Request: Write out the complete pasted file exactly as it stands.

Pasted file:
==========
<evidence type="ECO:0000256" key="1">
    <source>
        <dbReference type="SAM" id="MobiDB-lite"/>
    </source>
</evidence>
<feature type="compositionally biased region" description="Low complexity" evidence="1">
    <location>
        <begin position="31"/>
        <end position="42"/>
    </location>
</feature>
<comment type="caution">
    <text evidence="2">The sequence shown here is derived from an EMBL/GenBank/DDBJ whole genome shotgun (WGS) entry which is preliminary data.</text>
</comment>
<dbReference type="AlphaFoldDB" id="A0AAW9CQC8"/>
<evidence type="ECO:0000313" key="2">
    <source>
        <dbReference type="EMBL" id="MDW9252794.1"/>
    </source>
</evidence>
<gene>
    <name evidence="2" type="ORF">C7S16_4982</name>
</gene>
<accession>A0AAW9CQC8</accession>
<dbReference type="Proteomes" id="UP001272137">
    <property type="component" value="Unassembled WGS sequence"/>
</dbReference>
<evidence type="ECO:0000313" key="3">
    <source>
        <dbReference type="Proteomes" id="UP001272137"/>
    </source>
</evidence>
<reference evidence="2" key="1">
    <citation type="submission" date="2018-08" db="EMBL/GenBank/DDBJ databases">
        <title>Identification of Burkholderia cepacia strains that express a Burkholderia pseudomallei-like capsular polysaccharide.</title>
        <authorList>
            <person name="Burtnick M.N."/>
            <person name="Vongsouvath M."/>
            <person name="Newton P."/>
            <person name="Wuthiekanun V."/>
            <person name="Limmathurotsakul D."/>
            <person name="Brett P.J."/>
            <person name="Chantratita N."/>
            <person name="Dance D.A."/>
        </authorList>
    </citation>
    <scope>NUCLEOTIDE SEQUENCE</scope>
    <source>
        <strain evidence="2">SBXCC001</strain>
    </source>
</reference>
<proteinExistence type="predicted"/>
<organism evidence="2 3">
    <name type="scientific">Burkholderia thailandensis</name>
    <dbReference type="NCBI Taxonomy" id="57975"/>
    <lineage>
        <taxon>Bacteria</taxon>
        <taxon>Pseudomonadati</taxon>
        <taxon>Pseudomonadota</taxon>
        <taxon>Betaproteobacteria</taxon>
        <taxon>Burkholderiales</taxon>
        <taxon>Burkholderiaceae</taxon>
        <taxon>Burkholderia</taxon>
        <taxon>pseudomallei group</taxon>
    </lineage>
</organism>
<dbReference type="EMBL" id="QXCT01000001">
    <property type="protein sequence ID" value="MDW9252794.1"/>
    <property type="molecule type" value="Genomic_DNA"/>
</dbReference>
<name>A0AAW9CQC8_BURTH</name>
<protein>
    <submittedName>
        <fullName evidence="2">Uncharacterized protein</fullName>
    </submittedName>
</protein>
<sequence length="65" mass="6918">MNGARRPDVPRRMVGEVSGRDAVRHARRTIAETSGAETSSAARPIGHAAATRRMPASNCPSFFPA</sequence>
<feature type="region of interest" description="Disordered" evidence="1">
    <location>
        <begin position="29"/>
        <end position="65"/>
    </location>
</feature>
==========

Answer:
<evidence type="ECO:0000256" key="1">
    <source>
        <dbReference type="SAM" id="MobiDB-lite"/>
    </source>
</evidence>
<feature type="compositionally biased region" description="Low complexity" evidence="1">
    <location>
        <begin position="31"/>
        <end position="42"/>
    </location>
</feature>
<comment type="caution">
    <text evidence="2">The sequence shown here is derived from an EMBL/GenBank/DDBJ whole genome shotgun (WGS) entry which is preliminary data.</text>
</comment>
<dbReference type="AlphaFoldDB" id="A0AAW9CQC8"/>
<evidence type="ECO:0000313" key="2">
    <source>
        <dbReference type="EMBL" id="MDW9252794.1"/>
    </source>
</evidence>
<gene>
    <name evidence="2" type="ORF">C7S16_4982</name>
</gene>
<accession>A0AAW9CQC8</accession>
<dbReference type="Proteomes" id="UP001272137">
    <property type="component" value="Unassembled WGS sequence"/>
</dbReference>
<evidence type="ECO:0000313" key="3">
    <source>
        <dbReference type="Proteomes" id="UP001272137"/>
    </source>
</evidence>
<reference evidence="2" key="1">
    <citation type="submission" date="2018-08" db="EMBL/GenBank/DDBJ databases">
        <title>Identification of Burkholderia cepacia strains that express a Burkholderia pseudomallei-like capsular polysaccharide.</title>
        <authorList>
            <person name="Burtnick M.N."/>
            <person name="Vongsouvath M."/>
            <person name="Newton P."/>
            <person name="Wuthiekanun V."/>
            <person name="Limmathurotsakul D."/>
            <person name="Brett P.J."/>
            <person name="Chantratita N."/>
            <person name="Dance D.A."/>
        </authorList>
    </citation>
    <scope>NUCLEOTIDE SEQUENCE</scope>
    <source>
        <strain evidence="2">SBXCC001</strain>
    </source>
</reference>
<proteinExistence type="predicted"/>
<organism evidence="2 3">
    <name type="scientific">Burkholderia thailandensis</name>
    <dbReference type="NCBI Taxonomy" id="57975"/>
    <lineage>
        <taxon>Bacteria</taxon>
        <taxon>Pseudomonadati</taxon>
        <taxon>Pseudomonadota</taxon>
        <taxon>Betaproteobacteria</taxon>
        <taxon>Burkholderiales</taxon>
        <taxon>Burkholderiaceae</taxon>
        <taxon>Burkholderia</taxon>
        <taxon>pseudomallei group</taxon>
    </lineage>
</organism>
<dbReference type="EMBL" id="QXCT01000001">
    <property type="protein sequence ID" value="MDW9252794.1"/>
    <property type="molecule type" value="Genomic_DNA"/>
</dbReference>
<name>A0AAW9CQC8_BURTH</name>
<protein>
    <submittedName>
        <fullName evidence="2">Uncharacterized protein</fullName>
    </submittedName>
</protein>
<sequence length="65" mass="6918">MNGARRPDVPRRMVGEVSGRDAVRHARRTIAETSGAETSSAARPIGHAAATRRMPASNCPSFFPA</sequence>
<feature type="region of interest" description="Disordered" evidence="1">
    <location>
        <begin position="29"/>
        <end position="65"/>
    </location>
</feature>